John William Inchbold (1830-1888 / England)
O power of beauty on a woman's brow!
What strength is like to thine for good or ill?
Who dares attempt thine awful throne to fill
When Death's wind scatters all thy blossom'd bough
And strength and sweetness both have passed away?
O what a power has hell with such fair face
When foul ambition goads thee in the race
That drives from God's calm voice and guiding ray!
Do men now give thee hate, or still does love
Retain them, as when on thy quiet throne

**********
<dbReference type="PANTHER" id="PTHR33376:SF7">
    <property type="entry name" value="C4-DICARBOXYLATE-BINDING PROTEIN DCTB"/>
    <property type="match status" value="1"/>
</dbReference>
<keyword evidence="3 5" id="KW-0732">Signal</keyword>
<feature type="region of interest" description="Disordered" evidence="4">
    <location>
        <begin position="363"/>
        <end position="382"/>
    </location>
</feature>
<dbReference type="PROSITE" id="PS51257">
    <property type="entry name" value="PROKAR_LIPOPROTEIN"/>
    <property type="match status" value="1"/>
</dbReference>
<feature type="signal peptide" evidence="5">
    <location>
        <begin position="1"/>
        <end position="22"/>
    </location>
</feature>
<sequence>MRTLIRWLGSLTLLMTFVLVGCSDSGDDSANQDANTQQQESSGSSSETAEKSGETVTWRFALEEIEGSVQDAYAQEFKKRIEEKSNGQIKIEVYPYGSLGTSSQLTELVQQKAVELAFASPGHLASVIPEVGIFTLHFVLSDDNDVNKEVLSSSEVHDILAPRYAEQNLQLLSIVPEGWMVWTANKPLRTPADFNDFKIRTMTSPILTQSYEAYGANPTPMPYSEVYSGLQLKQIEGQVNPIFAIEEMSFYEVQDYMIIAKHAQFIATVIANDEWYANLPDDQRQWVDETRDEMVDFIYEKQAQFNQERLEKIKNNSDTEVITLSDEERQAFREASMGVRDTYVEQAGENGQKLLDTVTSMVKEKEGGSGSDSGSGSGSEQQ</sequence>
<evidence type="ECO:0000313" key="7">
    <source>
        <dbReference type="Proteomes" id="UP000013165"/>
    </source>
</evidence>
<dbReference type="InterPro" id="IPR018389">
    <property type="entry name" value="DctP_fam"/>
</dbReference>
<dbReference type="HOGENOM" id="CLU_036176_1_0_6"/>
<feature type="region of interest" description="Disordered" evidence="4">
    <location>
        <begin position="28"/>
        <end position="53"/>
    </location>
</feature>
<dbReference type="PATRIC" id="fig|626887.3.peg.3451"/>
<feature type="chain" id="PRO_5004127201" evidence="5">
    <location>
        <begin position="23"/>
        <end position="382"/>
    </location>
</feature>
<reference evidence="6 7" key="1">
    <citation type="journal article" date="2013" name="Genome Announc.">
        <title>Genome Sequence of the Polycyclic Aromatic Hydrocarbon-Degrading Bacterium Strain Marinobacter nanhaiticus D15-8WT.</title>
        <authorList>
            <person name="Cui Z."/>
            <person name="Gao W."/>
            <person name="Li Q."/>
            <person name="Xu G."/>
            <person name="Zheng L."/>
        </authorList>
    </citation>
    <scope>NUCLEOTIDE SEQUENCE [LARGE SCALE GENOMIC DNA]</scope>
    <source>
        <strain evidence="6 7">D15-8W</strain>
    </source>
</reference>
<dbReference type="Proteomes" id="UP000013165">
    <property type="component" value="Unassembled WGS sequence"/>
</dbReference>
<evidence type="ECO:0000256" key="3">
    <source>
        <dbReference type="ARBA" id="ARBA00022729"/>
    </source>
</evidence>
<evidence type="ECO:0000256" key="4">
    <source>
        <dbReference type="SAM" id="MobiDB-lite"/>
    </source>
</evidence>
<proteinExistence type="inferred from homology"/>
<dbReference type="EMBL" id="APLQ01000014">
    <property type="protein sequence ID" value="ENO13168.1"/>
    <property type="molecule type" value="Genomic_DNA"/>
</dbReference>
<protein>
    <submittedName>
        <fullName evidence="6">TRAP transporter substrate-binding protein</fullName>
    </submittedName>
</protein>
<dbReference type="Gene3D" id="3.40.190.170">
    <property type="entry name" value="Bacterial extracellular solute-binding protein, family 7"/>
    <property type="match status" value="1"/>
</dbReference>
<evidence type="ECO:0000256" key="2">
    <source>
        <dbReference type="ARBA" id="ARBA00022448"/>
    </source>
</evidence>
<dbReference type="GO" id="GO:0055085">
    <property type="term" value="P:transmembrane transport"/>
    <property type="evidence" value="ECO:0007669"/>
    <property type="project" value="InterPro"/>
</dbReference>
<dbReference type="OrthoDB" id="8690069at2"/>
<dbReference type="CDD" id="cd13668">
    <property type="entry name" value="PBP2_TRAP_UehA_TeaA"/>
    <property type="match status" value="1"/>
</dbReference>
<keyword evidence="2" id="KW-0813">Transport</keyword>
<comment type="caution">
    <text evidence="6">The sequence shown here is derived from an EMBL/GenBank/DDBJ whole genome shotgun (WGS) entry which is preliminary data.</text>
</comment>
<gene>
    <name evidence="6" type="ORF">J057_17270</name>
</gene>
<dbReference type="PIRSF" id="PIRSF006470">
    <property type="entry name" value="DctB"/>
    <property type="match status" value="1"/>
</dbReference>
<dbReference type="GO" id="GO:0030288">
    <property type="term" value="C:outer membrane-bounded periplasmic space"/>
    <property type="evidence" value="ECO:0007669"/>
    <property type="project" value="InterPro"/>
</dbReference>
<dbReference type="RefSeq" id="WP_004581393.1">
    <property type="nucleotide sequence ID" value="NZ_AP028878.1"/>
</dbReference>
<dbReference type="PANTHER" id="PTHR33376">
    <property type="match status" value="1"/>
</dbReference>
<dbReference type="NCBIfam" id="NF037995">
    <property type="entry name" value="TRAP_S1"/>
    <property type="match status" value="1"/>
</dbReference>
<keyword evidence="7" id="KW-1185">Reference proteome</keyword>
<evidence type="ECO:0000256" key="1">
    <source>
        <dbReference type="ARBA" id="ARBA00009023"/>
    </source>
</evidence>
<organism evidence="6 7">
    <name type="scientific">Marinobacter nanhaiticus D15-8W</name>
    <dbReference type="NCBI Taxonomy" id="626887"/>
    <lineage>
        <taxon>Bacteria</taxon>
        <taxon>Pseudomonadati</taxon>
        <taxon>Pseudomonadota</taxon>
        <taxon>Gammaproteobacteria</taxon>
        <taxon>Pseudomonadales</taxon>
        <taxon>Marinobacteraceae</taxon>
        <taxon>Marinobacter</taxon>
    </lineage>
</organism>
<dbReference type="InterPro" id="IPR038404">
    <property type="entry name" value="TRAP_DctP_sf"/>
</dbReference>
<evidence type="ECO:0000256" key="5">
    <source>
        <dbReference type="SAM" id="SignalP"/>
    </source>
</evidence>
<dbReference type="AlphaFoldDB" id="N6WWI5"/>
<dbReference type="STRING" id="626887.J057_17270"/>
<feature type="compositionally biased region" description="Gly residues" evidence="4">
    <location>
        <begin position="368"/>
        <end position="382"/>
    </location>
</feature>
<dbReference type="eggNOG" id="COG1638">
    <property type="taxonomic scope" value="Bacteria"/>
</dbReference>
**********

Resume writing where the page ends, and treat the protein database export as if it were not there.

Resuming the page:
The angels held thee scarce a breath apart?—
'Tis piteous hatred now men's passions move
That should to an imperial love have grown
Led captive by the strength of manly heart.
Comments about this poem (Beauty’s Power by John William Inchbold )
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